A bestselling literary sensation in Brazil, The Sun on My Head is Geovani Martins’s forceful debut story collection about favela life in Rio de Janeiro. Drawing on his own childhood and adolescence, Martins uses the rhythms and slang rooted in his experience to capture the texture of life there, where every day is shadowed by a ubiquitous drug culture, the constant threat of the police, and the confines of poverty, violence, and racial oppression. The following story, “Spiral,” looks at the divides and alienation within a neighborhood, and their damaging effects on sense of self.
It started really early. I didn’t understand. Once I began walking home from school on my own, I noticed this shifting. First with the kids from the private school on the corner of my school’s street—they shook whenever my crew walked past. It was weird, funny even, because at our school my pals and I didn’t scare anybody. Quite the opposite, we spent our lives running from bigger, stronger kids who were braver and more violent. As I walked around Gávea in my school uniform, I felt like one of those boys who bullied me in class. Especially when I passed in front of the private school, or when an old lady crossed the street, clutching her bag so she wouldn’t bump into me. There were times, back then, when I enjoyed that feeling. But, as I said, I didn’t understand a thing about what was going on.
People say that, compared to other favelas, in the North or West, or in the Baixada Fluminense, living in a favela in the South Zone is a privilege. In a way, I see why they’d think this, I guess it makes sense. What people don’t often talk about is that in the South Zone, unlike in other favelas, the abyss that marks the border between the hill and the blacktop runs much deeper. It’s rough walking out of those alleys, sharing the stairs with pipes upon pipes, stepping over open sewage drains, staring down rats, swerving your head to dodge electrical lines, and spotting your childhood friends carrying weapons of war only to be faced fifteen minutes later with a condominium with ornamental plants decorating its metal gates, and spying teenagers at their private tennis lessons. It’s all too close and too far. And the more we grow, the taller the walls become.
It’s all too close and too far. And the more we grow, the taller the walls become.
I’ll never forget my first chase. It all started in the way I hated the most: me, so distracted I was frightened by the person’s fear and, next thing I knew, I was driving it, I was the threat. I caught my breath, my tears, stopped myself, more than once, from cursing out the old woman who was so obviously flustered about having to stand next to me, and only me, at that bus stop. But instead of moving away, as I always did, I inched closer. She’d try to look over her shoulder without seeming to watch me, I’d draw nearer. She started looking about her, searching for help, her eyes pleading, then I came right up next to her and looked directly at her purse, pretending to be interested in what it might hold, trying to seem capable of anything to get what I wanted. She walked away from the bus stop, her steps slow. I watched her drifting from me. I didn’t quite understand what I was feeling. Then, without blinking, I started following the old woman. She soon noticed. She grew alert, stiff, her tension stretched to the limit. She tried to pick up her pace so that she could reach someplace, anyplace, as quickly as possible. But on that street it was like only the two of us existed. Now and then I’d pick up speed, savoring that fear, full of the dust of another time. Then, I’d slow down again, give her room to breathe. I don’t know how long it all lasted, probably no more than a few minutes, but, to us, it had seemed like a lifetime. Until she stepped into a café and I kept on walking.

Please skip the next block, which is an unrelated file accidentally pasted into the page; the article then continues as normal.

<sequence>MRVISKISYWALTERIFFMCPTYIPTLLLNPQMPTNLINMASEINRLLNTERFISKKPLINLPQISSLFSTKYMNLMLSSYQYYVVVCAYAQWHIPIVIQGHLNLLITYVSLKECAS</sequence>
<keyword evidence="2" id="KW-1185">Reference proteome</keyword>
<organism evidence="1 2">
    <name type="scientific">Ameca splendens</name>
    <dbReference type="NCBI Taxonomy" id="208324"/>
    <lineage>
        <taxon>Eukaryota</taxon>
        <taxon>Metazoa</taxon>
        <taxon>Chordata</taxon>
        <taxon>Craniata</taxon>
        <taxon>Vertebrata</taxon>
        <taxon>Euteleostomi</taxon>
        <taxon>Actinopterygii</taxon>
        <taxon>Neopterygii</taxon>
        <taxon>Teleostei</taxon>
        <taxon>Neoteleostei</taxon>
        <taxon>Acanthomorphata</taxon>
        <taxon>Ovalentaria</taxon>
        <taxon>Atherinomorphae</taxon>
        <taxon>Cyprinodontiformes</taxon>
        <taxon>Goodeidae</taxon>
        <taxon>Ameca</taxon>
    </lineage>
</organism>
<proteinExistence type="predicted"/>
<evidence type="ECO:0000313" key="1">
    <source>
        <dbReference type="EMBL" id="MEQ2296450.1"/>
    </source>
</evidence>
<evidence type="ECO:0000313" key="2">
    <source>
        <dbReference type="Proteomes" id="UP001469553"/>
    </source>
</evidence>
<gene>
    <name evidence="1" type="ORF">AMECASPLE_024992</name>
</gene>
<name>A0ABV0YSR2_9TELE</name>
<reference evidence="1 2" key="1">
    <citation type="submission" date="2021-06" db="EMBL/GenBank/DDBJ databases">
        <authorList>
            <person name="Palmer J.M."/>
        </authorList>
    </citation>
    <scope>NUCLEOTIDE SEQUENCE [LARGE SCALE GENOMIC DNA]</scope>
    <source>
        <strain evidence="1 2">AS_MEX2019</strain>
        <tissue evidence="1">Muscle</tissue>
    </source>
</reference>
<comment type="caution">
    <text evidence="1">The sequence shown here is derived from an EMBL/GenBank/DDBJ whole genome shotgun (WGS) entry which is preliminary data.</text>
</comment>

The whirlwind over, I felt disgusted for taking it so far, thinking of my grandma and of how this old woman probably had grandkids, too. But my guilt was short-lived. Soon, I remembered how that same old woman who’d trembled with fear before I’d given her reason to certainly hadn’t given any thought to how I probably also had a grandma, a mother, family, friends, all those things that make our freedom worth much more than a purse, domestic or imported.
Even though it sometimes seemed crazy to me, I couldn’t stop, because they wouldn’t either. My victims were varied: men, women, teenagers, the elderly. Despite this diversity, there was always something that brought them together, as if they all belonged to the same family and were trying to protect a common patrimony.
Then came the loneliness. It became harder and harder to cope with any day-to-day things. I couldn’t even focus on my books. I didn’t care if it was raining or shining, whether Flamengo or Fluminense were playing on Sunday, if Carlos had split up with Jaque or there was a special promotion on at the movies. My friends didn’t get it. I couldn’t explain the reason for my absence, and so, little by little, I felt myself drifting away from the people who mattered to me most.